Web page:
Home > Items We Want to Buy > Alabama Gold and Copper Mining Company signed by Sheriff, Pat Garrett (killed Billy The Kid) - Jarilla, New Mexico 1899 - SOLD
Beautiful certificate from the Alabama Gold and Copper Mining Company of Jarilla, New Mexico issued in 1899. This historic document has an
ornate border around it with the company's name on top center and has an embossed corporate seal. This item has the signatures of the Company's President, J. M. Llewellyn and Secretary, Pat Garrett.
Sherriff, Pat Garrett's Signature
Patrick Floyd "Pat" Garrett (June 5, 1850 – February 29, 1908) was an American Old West lawman, bartender, and customs agent who became famous for killing Billy the Kid. He was also the sheriff of Lincoln County, New Mexico as well as Doña Ana County, New Mexico.
Patrick Floyd Garrett was born in Alabama in 1850. Although too young for service in the Civil War, in 1869 he followed many veterans west. After trying his hand as a cowboy in Texas, he found work as a buffalo hunter. Reportedly, he was so good at his job, the skinners could not keep up with him. A dispute with another hunter indicated to Garrett that he could kill humans as well as buffalo (the killing of Joe Briscoe appeared to be self-defense). He was never charged in the death, but his hunting days were over. Garrett wandered into New Mexico, becoming a gambler in the Fort Sumner area, where he reportedly met Henry McCarty, aka William Bonney, aka Billy the Kid.
After failed attempts to establish his own restaurant/saloon, Garrett decided to become a lawman. He ran for and was elected Sheriff of Lincoln County in 1880. His first assignment was to stop Billy the Kid. Garrett and his posse arrested "the Kid" at Stinking Springs, New Mexico. "The Kid" was tried and convicted, but while awaiting hanging, he escaped. Garrett decided that would not happen again; knowing the Kid (and exactly how well he knew him is still controversial), he quickly located him, hid in the dark and gunned him down at the first opportunity.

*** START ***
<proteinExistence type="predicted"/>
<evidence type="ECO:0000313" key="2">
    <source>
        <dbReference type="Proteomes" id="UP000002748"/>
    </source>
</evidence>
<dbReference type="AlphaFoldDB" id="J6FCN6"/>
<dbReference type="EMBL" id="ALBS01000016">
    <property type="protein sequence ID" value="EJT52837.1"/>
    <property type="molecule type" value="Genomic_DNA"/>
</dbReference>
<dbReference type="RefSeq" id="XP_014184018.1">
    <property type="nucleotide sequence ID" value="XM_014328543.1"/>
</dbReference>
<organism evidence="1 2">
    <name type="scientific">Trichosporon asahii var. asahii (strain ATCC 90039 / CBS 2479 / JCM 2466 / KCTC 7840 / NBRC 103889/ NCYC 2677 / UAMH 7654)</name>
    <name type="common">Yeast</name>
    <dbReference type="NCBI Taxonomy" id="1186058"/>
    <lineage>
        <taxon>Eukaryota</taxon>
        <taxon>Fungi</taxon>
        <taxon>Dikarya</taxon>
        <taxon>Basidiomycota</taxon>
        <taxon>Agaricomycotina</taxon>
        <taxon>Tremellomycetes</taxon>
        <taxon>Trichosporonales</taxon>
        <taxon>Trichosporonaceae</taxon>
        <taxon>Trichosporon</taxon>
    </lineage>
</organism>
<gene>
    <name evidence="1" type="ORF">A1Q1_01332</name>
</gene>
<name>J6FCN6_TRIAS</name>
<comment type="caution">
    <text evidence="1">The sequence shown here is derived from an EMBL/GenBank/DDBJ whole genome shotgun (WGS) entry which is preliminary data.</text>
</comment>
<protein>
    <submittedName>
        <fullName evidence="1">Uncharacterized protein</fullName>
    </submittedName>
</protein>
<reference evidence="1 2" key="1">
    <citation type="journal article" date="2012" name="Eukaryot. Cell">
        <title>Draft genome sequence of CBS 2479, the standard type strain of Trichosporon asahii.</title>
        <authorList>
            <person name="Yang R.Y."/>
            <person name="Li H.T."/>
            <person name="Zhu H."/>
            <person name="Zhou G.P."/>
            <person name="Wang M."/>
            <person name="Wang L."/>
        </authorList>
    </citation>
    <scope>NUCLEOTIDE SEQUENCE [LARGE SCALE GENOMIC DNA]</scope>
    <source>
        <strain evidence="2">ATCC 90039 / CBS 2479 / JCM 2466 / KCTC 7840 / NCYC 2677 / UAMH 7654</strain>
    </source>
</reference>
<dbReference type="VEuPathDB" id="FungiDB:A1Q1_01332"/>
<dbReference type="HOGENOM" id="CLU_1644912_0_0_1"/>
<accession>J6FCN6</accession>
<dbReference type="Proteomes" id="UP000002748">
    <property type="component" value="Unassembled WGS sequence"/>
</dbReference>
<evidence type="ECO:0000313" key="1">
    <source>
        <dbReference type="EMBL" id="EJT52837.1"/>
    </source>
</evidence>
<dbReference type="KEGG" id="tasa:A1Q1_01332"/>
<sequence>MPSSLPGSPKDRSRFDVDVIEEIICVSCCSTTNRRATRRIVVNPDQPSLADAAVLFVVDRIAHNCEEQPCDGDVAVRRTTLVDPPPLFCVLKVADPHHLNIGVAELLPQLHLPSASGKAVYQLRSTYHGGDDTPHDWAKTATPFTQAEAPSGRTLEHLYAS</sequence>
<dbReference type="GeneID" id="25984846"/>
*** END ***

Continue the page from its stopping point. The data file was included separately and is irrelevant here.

After putting an end to "The Kid's" reign of terror, unfortunately, the remainder of Garrett's life would be anticlimactic. He was reportedly ill-tempered and a drunk, which may have contributed to his failing to win re-election in 1882. He seems to have taken up ranching and worked on the biography of Billy the Kid, which Garrett published in 1883. He also apparently kicked around the area taking small assignments, such as probate research, as this lot suggests. Later in the year he was recruited by Jordan McAllister on behalf of the LS Ranch to organize the Home Rangers in the Texas panhandle, formed to break up the Cowboy Strike.
He drifted back and forth between Texas and New Mexico until 1901, when his friend Teddy Roosevelt appointed him customs collector in El Paso, a position he held for 5 years. He reportedly lost that position because of some questionable associations which were an embarrassment to Roosevelt.
Garrett accumulated enough debt, mostly taxes, drinking and gambling debt, that he was required to sell his ranch in 1908. He was murdered while showing the ranch to a buyer on "leap day," Feb. 29th. Jesse Wayne Brazel was tried and acquitted in the murder, and many think Garrett really was killed by someone else. The suspects range from a hired hit by the supposed buyer to other gamblers to outlaws with whom Garrett clashed over the years, or maybe just someone who was the victim of his bad temper.
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